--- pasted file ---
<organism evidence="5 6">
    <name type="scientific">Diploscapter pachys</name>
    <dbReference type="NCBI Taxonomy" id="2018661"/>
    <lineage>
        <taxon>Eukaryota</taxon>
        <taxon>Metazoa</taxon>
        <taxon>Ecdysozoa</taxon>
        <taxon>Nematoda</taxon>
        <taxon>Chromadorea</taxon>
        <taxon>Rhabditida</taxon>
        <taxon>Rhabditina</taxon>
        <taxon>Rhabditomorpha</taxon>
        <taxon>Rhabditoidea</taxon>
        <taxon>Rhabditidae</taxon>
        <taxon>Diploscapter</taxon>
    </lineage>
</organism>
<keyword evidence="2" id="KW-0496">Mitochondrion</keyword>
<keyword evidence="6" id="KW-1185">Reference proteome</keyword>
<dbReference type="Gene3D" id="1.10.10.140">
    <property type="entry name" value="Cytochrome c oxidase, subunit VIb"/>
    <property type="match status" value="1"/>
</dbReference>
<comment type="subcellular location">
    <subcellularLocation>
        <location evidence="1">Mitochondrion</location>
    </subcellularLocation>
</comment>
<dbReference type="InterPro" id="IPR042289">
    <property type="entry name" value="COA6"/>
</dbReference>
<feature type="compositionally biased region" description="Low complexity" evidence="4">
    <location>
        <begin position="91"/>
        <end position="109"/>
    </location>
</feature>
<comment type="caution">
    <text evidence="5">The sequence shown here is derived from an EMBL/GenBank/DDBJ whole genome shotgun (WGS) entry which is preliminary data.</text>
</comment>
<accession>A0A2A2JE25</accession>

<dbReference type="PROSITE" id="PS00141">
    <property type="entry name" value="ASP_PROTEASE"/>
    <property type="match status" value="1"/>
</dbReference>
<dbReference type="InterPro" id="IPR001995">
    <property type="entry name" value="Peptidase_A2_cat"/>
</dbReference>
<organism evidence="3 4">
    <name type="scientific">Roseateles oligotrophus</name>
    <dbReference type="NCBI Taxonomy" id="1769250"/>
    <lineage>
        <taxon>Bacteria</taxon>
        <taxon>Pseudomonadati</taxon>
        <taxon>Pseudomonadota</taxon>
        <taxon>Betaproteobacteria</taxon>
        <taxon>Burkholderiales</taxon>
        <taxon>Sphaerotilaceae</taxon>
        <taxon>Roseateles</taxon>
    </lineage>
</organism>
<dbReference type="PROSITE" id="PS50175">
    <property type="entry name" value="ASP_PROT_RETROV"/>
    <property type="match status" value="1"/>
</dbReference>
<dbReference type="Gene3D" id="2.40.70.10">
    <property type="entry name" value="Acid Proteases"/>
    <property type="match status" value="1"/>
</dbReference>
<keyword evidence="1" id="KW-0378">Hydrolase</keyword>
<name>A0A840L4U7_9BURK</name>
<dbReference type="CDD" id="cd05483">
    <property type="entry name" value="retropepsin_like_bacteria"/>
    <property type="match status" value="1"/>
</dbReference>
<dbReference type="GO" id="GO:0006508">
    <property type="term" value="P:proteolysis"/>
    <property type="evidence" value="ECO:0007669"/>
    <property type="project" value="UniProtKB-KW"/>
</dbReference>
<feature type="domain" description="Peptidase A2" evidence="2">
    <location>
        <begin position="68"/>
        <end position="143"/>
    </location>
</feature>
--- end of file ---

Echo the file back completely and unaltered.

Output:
<organism evidence="5 6">
    <name type="scientific">Diploscapter pachys</name>
    <dbReference type="NCBI Taxonomy" id="2018661"/>
    <lineage>
        <taxon>Eukaryota</taxon>
        <taxon>Metazoa</taxon>
        <taxon>Ecdysozoa</taxon>
        <taxon>Nematoda</taxon>
        <taxon>Chromadorea</taxon>
        <taxon>Rhabditida</taxon>
        <taxon>Rhabditina</taxon>
        <taxon>Rhabditomorpha</taxon>
        <taxon>Rhabditoidea</taxon>
        <taxon>Rhabditidae</taxon>
        <taxon>Diploscapter</taxon>
    </lineage>
</organism>
<keyword evidence="2" id="KW-0496">Mitochondrion</keyword>
<keyword evidence="6" id="KW-1185">Reference proteome</keyword>
<dbReference type="Gene3D" id="1.10.10.140">
    <property type="entry name" value="Cytochrome c oxidase, subunit VIb"/>
    <property type="match status" value="1"/>
</dbReference>
<comment type="subcellular location">
    <subcellularLocation>
        <location evidence="1">Mitochondrion</location>
    </subcellularLocation>
</comment>
<dbReference type="InterPro" id="IPR042289">
    <property type="entry name" value="COA6"/>
</dbReference>
<feature type="compositionally biased region" description="Low complexity" evidence="4">
    <location>
        <begin position="91"/>
        <end position="109"/>
    </location>
</feature>
<comment type="caution">
    <text evidence="5">The sequence shown here is derived from an EMBL/GenBank/DDBJ whole genome shotgun (WGS) entry which is preliminary data.</text>
</comment>
<accession>A0A2A2JE25</accession>

<dbReference type="PROSITE" id="PS00141">
    <property type="entry name" value="ASP_PROTEASE"/>
    <property type="match status" value="1"/>
</dbReference>
<dbReference type="InterPro" id="IPR001995">
    <property type="entry name" value="Peptidase_A2_cat"/>
</dbReference>
<organism evidence="3 4">
    <name type="scientific">Roseateles oligotrophus</name>
    <dbReference type="NCBI Taxonomy" id="1769250"/>
    <lineage>
        <taxon>Bacteria</taxon>
        <taxon>Pseudomonadati</taxon>
        <taxon>Pseudomonadota</taxon>
        <taxon>Betaproteobacteria</taxon>
        <taxon>Burkholderiales</taxon>
        <taxon>Sphaerotilaceae</taxon>
        <taxon>Roseateles</taxon>
    </lineage>
</organism>
<dbReference type="PROSITE" id="PS50175">
    <property type="entry name" value="ASP_PROT_RETROV"/>
    <property type="match status" value="1"/>
</dbReference>
<dbReference type="Gene3D" id="2.40.70.10">
    <property type="entry name" value="Acid Proteases"/>
    <property type="match status" value="1"/>
</dbReference>
<keyword evidence="1" id="KW-0378">Hydrolase</keyword>
<name>A0A840L4U7_9BURK</name>
<dbReference type="CDD" id="cd05483">
    <property type="entry name" value="retropepsin_like_bacteria"/>
    <property type="match status" value="1"/>
</dbReference>
<dbReference type="GO" id="GO:0006508">
    <property type="term" value="P:proteolysis"/>
    <property type="evidence" value="ECO:0007669"/>
    <property type="project" value="UniProtKB-KW"/>
</dbReference>
<feature type="domain" description="Peptidase A2" evidence="2">
    <location>
        <begin position="68"/>
        <end position="143"/>
    </location>
</feature>